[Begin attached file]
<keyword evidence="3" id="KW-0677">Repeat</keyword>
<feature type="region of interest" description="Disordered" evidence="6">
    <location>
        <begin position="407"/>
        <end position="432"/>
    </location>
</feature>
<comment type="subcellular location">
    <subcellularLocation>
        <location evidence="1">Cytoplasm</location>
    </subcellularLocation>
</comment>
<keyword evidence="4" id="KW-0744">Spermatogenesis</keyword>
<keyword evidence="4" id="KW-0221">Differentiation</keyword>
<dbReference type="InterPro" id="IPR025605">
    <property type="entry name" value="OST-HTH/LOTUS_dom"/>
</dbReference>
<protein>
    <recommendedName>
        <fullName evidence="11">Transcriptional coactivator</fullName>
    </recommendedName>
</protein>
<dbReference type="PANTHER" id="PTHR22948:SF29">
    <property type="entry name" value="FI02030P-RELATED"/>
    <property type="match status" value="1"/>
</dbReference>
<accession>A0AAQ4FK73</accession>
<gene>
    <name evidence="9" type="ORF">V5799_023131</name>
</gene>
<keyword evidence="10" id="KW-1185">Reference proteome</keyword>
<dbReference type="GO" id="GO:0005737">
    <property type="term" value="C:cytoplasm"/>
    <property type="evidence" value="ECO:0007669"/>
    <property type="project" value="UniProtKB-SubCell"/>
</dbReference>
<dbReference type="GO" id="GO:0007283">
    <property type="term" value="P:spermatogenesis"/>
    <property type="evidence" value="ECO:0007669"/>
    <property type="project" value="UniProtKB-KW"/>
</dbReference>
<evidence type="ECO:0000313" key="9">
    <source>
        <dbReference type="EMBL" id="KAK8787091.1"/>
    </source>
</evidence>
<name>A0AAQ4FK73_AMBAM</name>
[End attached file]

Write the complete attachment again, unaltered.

<keyword evidence="3" id="KW-0677">Repeat</keyword>
<feature type="region of interest" description="Disordered" evidence="6">
    <location>
        <begin position="407"/>
        <end position="432"/>
    </location>
</feature>
<comment type="subcellular location">
    <subcellularLocation>
        <location evidence="1">Cytoplasm</location>
    </subcellularLocation>
</comment>
<keyword evidence="4" id="KW-0744">Spermatogenesis</keyword>
<keyword evidence="4" id="KW-0221">Differentiation</keyword>
<dbReference type="InterPro" id="IPR025605">
    <property type="entry name" value="OST-HTH/LOTUS_dom"/>
</dbReference>
<protein>
    <recommendedName>
        <fullName evidence="11">Transcriptional coactivator</fullName>
    </recommendedName>
</protein>
<dbReference type="PANTHER" id="PTHR22948:SF29">
    <property type="entry name" value="FI02030P-RELATED"/>
    <property type="match status" value="1"/>
</dbReference>
<accession>A0AAQ4FK73</accession>
<gene>
    <name evidence="9" type="ORF">V5799_023131</name>
</gene>
<keyword evidence="10" id="KW-1185">Reference proteome</keyword>
<dbReference type="GO" id="GO:0005737">
    <property type="term" value="C:cytoplasm"/>
    <property type="evidence" value="ECO:0007669"/>
    <property type="project" value="UniProtKB-SubCell"/>
</dbReference>
<dbReference type="GO" id="GO:0007283">
    <property type="term" value="P:spermatogenesis"/>
    <property type="evidence" value="ECO:0007669"/>
    <property type="project" value="UniProtKB-KW"/>
</dbReference>
<evidence type="ECO:0000313" key="9">
    <source>
        <dbReference type="EMBL" id="KAK8787091.1"/>
    </source>
</evidence>
<name>A0AAQ4FK73_AMBAM</name>